No matter how small they may be, breweries of all sizes must recognize the importance of proper floor marking and wayfinding. Startup microbreweries and established brewers alike may struggle with kegs, mash tuns, kettles, pallets, forklifts, and fermentation tanks competing for space in small, cramped quarters. The amount of equipment, combined with the workplace hazards they pose, makes floor marking and wayfinding a central component of a safe, efficient facility.
As such, it’s important to understand the uses and benefits of floor marking, rules and regulations, and common challenges brewers may face in developing a floor marking system.
1) Understand the Uses and Benefits of Effective Floor Marking and Wayfinding
Any brewery can benefit from a cohesive floor marking and wayfinding system. Here are a few ways a system can help:
- Organize workspaces of all sizes: Floor marking makes it easier to find equipment and safely move around facilities. It can also designate areas specifically for inventory and equipment (when not in use).
- Create pedestrian walkways: With effective floor marking, pedestrians know where to go and—most importantly—where not to go in crowded workspaces.
- Outline forklift and powered truck paths: Well-marked paths can help pedestrians and powered truck drivers work safer together. The recommended aisle width is at least 4 feet or at least 3 feet wider than the largest piece of equipment utilized in the area.
- Mark aisles and exit routes: Clearly-marked paths and exit routes can maintain order and usher workers to safety in case of emergency, and glow-in-the-dark floor marking can assist during power outages.
Once you’ve marked aisles, outlined paths, and created pedestrian pathways, what kind of benefits can you expect? Here are a few:
- Increase safety: With clear paths and visual communication, employees are more aware of hazards that might be present and may take precautions to work safer.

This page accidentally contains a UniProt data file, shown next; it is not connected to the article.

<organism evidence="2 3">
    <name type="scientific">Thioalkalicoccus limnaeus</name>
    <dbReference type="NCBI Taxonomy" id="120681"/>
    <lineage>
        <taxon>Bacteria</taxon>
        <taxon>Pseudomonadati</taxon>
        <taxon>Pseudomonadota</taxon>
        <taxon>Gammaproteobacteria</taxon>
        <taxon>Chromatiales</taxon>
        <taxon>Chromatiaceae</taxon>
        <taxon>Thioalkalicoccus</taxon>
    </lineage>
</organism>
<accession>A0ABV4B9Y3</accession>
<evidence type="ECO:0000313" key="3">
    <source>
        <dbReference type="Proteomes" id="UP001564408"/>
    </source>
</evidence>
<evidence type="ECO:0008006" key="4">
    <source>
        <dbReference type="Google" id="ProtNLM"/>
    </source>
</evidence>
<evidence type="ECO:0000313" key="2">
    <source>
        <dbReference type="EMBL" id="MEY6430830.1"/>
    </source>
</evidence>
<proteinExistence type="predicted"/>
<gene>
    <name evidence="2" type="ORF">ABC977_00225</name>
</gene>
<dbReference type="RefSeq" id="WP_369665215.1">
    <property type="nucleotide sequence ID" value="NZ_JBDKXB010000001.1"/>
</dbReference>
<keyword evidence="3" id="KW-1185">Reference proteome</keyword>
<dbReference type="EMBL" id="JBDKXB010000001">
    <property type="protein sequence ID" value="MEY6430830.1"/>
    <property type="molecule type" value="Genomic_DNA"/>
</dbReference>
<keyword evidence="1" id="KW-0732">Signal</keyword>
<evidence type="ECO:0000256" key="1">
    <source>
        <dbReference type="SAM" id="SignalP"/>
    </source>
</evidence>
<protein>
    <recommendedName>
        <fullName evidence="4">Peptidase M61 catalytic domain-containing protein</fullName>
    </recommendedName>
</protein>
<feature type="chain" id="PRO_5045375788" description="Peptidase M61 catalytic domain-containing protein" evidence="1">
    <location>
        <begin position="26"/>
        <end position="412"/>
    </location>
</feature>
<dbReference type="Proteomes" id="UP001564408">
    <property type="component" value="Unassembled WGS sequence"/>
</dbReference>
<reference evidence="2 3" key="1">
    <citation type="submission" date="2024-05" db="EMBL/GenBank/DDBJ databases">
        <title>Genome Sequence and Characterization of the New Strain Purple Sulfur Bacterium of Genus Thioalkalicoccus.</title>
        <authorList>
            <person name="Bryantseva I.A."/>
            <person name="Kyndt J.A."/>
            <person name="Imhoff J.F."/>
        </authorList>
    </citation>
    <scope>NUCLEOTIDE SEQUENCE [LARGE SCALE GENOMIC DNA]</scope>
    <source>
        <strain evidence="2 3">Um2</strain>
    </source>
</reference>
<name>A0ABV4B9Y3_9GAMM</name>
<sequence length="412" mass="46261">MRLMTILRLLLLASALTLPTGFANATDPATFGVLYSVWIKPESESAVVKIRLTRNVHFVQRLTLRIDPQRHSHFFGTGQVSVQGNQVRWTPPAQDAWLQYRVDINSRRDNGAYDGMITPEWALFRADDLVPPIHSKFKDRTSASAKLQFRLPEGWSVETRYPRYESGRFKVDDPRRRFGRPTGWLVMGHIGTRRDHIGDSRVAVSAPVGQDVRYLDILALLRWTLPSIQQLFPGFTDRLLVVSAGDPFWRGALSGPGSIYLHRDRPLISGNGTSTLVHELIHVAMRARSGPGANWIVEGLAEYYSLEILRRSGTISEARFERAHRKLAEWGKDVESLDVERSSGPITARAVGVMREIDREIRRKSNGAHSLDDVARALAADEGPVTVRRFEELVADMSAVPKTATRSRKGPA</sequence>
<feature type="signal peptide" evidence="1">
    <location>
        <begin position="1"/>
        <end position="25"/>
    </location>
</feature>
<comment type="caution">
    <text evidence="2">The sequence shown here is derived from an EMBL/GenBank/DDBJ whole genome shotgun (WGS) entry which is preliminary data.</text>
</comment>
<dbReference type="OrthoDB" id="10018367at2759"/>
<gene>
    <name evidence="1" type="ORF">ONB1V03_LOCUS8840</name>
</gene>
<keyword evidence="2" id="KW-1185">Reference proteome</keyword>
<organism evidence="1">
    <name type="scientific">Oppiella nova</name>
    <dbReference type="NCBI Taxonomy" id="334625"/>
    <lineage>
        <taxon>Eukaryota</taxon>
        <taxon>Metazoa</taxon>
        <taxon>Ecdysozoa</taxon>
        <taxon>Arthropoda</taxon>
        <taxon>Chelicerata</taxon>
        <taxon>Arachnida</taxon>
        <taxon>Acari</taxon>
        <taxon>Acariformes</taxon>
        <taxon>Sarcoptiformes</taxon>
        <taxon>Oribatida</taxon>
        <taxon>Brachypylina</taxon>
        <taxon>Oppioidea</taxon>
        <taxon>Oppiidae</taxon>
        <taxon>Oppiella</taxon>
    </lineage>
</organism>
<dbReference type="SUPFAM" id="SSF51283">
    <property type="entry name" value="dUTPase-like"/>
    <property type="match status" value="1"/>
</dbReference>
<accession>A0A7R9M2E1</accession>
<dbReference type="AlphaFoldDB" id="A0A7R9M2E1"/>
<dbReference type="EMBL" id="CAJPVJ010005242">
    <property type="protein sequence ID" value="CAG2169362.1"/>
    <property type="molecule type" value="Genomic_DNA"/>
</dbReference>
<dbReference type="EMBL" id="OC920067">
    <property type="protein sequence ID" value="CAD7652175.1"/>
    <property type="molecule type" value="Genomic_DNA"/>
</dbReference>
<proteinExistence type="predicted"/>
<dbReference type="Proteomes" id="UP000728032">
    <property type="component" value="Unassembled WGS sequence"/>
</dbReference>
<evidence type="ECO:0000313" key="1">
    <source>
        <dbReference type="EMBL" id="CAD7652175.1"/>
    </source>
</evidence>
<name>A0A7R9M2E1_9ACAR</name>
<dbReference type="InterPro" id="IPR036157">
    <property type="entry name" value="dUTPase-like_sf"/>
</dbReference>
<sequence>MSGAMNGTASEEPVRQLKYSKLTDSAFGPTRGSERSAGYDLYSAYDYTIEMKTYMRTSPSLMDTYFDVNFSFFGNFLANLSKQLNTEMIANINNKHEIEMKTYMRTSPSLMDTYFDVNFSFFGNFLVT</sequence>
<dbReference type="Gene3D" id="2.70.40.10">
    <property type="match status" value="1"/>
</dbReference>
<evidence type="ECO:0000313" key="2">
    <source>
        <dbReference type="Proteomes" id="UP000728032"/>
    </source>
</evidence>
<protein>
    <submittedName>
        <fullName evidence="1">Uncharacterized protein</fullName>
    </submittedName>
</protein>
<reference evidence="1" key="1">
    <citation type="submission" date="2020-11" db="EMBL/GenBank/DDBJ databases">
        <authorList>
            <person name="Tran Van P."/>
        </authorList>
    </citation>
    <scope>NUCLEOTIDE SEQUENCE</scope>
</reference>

- Improve efficiency: Wayfinding can establish clear navigational routes, which in turn help employees quickly find their way around a facility.
- Enhance organization: Floor marking can clearly outline where certain pieces of equipment (such as pallets) should be stored, making it easier for employees to find (or put away) items when necessary.
2) Know the Floor Marking Rules and Regulations
OSHA maintains basic rules and regulations pertaining to floor marking—the agency’s floor marking standard is 29 CFR 1910.22—but most decisions are left to individual employers.
29 CFR 1910.22(b)(2) states, “Permanent aisles and passageways shall be appropriately marked,” but the broader standard sets no guideline for floor marking colors, unless floor marking is used for preventing physical injuries.
That said, 29 CFR 1910.144—the agency’s standard for outlining safety color codes—notes that red and yellow are designated safety color codes for marking physical hazards.
- Red is the basic color for fire-related hazards (including the identification of fire protection equipment and containers of flammable liquids), as well as emergency switches, bars, and buttons on hazardous machines.
- Yellow, meanwhile, is covered in 29 CFR 1910.144(a)(3): “Yellow shall be the basic color for designating caution and for marking physical hazards such as: Striking against, stumbling, falling, tripping, and ‘caught in between.’”
3) Learn How to Get Started
Ready to implement a floor marking and wayfinding system in your facility? Here’s what you should know before you get started.
Floor Marking Tape vs. Traditional Paint
Tape and paint are the most common methods for establishing lanes, boundaries, and walkways. Here’s a quick overview of each choice:
- Floor marking tape: Floor marking tape requires fewer resources to install than paint—all without the fumes, drying time, PPE (commonly required for installing paint-based floor marking), and spills. Tape also offers up to five years of reliability, depending on traffic, exposure, and conditions.